An assessment of 32 indigenous fruits to check erosion of diversity that has taken place in the wild as well as in cultivated species had nothing good to state. There is evidence of erosion in all varieties with "medium" erosion in 50 per cent of cultivated fruits and "high" erosion in the rest. As for fruits growing in the wild, 56 per cent are facing "medium" erosion and 44 per cent "high" erosion. The fruits that were assessed include banana, citrus, mango, aonla, amra, wood apple, bael, and plantain, her, fig, jackfruit, jalpai, jamun, karonda and khirni. "The genetic erosion of a number of indigenous fruits has been high," admits Mathura Rai of the National Bureau of Plant Genetic Resources, New Delhi.

Absence of a central germplasm management system to co-ordinate field gene banks in various places is taking its toll on conservation efforts (see table: Losing colour). Confusion over germplasm synonyms - bananas, for instance - is yet to be sorted out. Reliable characterisation of the different species and varieties based on biochemical and genetic parameters are yet to be carried out in the Northeast. A 40 per cent decline in the mango germplasm collection at the Institute of Subtropical Horticulture, Lucknow, has been reported. And if this is the state of major fruits, like banana and mango, the plight of the minor ones may well be imagined.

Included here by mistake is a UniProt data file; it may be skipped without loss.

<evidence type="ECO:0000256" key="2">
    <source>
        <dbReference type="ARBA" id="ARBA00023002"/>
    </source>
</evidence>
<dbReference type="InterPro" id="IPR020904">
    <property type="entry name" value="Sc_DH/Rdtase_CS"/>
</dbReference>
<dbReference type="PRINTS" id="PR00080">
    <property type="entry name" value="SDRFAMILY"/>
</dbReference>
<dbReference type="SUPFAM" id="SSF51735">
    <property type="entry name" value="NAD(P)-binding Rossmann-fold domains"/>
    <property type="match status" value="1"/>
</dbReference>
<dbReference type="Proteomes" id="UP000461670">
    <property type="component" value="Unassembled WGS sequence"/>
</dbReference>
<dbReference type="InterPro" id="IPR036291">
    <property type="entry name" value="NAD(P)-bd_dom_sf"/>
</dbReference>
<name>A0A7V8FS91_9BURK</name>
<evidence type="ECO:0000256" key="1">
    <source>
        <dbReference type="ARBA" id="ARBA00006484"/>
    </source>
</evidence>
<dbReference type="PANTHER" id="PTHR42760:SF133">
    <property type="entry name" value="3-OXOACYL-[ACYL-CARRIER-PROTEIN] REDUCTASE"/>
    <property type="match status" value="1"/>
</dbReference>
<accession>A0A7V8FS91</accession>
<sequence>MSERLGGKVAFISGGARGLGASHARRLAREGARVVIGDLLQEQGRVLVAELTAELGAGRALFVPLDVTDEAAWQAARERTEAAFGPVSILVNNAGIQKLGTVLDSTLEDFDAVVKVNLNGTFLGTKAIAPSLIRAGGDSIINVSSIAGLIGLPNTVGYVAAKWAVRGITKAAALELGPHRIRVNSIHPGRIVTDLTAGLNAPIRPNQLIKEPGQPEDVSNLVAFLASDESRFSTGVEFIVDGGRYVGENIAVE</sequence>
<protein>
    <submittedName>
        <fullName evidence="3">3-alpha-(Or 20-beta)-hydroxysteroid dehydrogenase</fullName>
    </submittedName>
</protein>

There is no delineation between base collections which act as a sort of insurance, and working collections which are used for research and breeding purposes. Unsupported by data giving the profile of the plant collected and subsequently stored, proper utilisation of the data in the future will certainly be a problem.